Monday, 24 September 2012


Survivals from another age

The Villányi út Institute in Budapest is not of course the building that Andras Peto successfully politicked for more than sixty years ago. That was demolished and a new building constructed in its very place. Here's how –

Treaty Series No 33 (1997)

 between the Government of the
United Kingdom of Great Britain and Northern Ireland
and the Government of the Republic of Hungary
concerning the Extension

and Refurbishment of the

Pető Institute Building at

Villányi út 67
Budapest, 25 March 1997
The Agreement entered into force on 25 March 1991

Presented to Parliament

by the Secretary of State for Commonwealth and Foreign Affairs

by Command of Her Majesty

June 1997 

Cm 3668

You can read the complete treaty document archived on line at:

Conductive World has linked to this treaty before:

Both links given on that posting are now dead. But the content of one of these documents at least is now alive again on line – this treaty.

Resurrecting information

Documents published on line are very vulnerable. Some websites persist on for years, long after thier original purpose has been passed – witness for example the sites still directing people to now long-dead CE centres – but many of continuing potential interest are taken smartly off line by their owners as circumstances change. The online record of his treaty went that way.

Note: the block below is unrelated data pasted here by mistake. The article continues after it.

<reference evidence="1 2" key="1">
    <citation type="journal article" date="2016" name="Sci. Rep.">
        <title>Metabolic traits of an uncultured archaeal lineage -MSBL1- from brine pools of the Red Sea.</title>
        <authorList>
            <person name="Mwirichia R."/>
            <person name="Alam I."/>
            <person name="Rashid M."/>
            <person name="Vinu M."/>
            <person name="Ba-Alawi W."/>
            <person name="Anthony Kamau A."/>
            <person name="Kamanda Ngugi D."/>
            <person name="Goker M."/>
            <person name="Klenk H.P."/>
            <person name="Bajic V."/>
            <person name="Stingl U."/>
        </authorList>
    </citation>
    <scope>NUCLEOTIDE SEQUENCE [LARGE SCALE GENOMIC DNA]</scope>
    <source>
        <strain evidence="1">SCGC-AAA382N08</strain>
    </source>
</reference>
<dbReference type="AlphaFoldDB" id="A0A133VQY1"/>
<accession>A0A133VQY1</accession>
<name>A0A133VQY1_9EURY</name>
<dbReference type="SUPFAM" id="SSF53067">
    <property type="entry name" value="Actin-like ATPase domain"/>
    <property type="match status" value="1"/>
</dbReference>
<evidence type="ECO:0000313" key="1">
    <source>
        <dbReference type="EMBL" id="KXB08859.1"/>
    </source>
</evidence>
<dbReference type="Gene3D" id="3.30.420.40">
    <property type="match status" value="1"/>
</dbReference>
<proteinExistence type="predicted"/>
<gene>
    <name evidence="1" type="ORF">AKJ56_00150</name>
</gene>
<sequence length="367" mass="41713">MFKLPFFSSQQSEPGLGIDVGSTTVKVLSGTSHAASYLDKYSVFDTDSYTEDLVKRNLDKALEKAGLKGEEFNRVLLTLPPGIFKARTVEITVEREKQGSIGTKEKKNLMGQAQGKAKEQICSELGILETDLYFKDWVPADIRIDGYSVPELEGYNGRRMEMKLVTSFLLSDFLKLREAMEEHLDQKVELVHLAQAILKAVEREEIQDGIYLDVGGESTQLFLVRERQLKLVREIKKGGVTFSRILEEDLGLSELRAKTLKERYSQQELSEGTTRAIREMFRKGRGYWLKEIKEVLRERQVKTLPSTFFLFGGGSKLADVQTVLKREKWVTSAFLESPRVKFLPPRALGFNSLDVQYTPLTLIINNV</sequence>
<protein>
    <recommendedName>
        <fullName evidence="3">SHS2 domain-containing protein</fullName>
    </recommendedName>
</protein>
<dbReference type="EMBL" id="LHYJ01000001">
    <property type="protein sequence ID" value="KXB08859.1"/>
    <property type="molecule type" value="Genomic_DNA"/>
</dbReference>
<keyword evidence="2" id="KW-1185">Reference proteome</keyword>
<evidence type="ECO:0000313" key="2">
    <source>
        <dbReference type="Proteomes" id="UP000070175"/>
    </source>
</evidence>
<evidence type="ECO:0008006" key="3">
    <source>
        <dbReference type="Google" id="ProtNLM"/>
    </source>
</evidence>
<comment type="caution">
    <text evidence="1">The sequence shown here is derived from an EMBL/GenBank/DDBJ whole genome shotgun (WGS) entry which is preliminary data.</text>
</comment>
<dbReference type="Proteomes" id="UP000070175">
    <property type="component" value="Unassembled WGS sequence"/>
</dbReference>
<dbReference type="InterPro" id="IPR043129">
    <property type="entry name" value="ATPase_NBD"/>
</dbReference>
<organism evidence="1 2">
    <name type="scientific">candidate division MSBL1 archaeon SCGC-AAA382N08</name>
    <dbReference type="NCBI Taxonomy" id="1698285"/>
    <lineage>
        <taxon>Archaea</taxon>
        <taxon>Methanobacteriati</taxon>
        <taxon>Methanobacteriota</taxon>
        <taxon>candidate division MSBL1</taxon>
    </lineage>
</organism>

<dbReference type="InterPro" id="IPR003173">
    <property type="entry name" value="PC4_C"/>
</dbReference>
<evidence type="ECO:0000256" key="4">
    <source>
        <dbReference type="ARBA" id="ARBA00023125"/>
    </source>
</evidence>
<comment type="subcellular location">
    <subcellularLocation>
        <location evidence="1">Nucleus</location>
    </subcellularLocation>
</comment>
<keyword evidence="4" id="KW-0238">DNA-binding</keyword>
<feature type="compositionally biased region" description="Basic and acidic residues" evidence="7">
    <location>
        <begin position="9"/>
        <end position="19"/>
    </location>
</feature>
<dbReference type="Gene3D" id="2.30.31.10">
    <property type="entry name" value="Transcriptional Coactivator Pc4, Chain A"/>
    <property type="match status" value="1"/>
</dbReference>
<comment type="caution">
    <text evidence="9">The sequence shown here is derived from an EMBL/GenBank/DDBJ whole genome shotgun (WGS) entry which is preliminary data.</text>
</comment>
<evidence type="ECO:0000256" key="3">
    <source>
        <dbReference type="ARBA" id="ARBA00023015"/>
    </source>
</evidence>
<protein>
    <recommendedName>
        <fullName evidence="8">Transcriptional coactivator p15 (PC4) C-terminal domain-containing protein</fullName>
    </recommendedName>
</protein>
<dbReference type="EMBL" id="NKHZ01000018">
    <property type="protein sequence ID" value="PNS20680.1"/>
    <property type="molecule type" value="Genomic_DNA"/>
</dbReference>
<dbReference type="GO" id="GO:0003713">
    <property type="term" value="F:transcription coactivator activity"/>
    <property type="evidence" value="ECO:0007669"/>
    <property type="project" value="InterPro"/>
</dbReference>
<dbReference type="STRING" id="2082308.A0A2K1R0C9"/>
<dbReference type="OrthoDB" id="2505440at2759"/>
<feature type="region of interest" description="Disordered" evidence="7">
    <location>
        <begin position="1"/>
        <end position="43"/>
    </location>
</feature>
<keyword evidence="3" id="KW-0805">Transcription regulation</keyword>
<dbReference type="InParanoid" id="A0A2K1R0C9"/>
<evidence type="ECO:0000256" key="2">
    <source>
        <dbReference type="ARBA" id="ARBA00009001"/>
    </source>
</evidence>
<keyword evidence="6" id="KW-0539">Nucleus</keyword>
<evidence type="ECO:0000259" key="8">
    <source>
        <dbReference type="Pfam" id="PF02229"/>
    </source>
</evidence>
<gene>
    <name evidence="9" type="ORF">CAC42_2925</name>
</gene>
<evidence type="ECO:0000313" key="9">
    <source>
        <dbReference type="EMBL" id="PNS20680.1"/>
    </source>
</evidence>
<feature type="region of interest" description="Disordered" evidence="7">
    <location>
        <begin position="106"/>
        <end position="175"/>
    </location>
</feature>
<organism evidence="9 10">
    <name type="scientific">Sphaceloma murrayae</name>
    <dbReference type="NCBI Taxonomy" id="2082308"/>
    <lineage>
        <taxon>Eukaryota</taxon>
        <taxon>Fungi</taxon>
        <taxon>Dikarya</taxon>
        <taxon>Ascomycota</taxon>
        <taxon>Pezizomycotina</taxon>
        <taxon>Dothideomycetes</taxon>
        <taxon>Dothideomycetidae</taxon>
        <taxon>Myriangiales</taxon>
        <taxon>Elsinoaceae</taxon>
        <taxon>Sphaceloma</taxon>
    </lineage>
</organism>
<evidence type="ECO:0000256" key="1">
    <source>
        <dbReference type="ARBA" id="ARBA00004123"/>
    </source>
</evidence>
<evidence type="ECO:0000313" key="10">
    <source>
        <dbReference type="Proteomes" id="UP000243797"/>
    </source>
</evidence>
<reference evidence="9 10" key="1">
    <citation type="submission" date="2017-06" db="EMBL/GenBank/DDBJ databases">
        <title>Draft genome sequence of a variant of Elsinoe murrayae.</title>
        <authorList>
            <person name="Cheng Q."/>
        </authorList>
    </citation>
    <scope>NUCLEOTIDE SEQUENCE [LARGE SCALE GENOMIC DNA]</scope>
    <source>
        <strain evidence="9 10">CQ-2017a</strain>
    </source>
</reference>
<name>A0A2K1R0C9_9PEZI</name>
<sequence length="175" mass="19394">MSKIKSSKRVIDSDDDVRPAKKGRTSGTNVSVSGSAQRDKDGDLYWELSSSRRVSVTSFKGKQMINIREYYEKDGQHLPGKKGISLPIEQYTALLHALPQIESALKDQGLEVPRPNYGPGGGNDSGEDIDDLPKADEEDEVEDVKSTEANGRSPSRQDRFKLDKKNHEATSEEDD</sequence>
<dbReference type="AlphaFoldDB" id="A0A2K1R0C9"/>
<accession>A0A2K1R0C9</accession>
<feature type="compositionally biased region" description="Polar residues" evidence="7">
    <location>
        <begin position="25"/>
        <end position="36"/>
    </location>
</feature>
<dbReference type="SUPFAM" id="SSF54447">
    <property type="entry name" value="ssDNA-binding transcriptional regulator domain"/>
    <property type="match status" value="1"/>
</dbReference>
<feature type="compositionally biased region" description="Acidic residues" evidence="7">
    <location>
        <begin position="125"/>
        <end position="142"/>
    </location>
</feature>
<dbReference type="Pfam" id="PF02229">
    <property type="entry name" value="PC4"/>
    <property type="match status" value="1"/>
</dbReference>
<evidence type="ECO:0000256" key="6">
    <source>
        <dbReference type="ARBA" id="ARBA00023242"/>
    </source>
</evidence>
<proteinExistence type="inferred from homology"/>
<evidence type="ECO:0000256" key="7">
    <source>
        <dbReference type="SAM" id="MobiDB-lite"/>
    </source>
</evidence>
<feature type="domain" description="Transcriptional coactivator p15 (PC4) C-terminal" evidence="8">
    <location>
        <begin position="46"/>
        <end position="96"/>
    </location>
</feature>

A lot of people know this. Rather fewer are aware of the emergence of web-archiving services that offer searchable access to dead URLs. The American Wayback Machine has been already been mentioned on Conductive World, and used to bring some of CE's early online documents back from the dead. There is also now a British web archive too:

The UK Web Archive will offer future generations access to defunct UK websites that have research value or are representative of British social history and cultural heritage – in perpetuity, it hopes. I draws upon blogs, wikis, tweets, web-based community data bases, Facebook groups, YouTube and micro-blogging, that in 21C will be as much part of the nation's heritage as paper publications.

Go to the UK Web Archive's website and test it out by using its search facility. The UK has already accumulated quite a rich 'conductive history'. You might be surprised to find that there is a record of your own activities already preserved there ('in perpetuity'!)

It is also preserving this treaty on line.

A building reborn

The new building at no 67 still operates, built upon the foundations of the original – and built therefore to the same floor plan that AP himself originally specified. From this week, you will be able to read the reasoning behind his planning – and the structural problems that come from over-hasty Stakhanovite construction – in the book Andras Pető


Post a Comment

Subscribe to Post Comments [Atom]

<< Home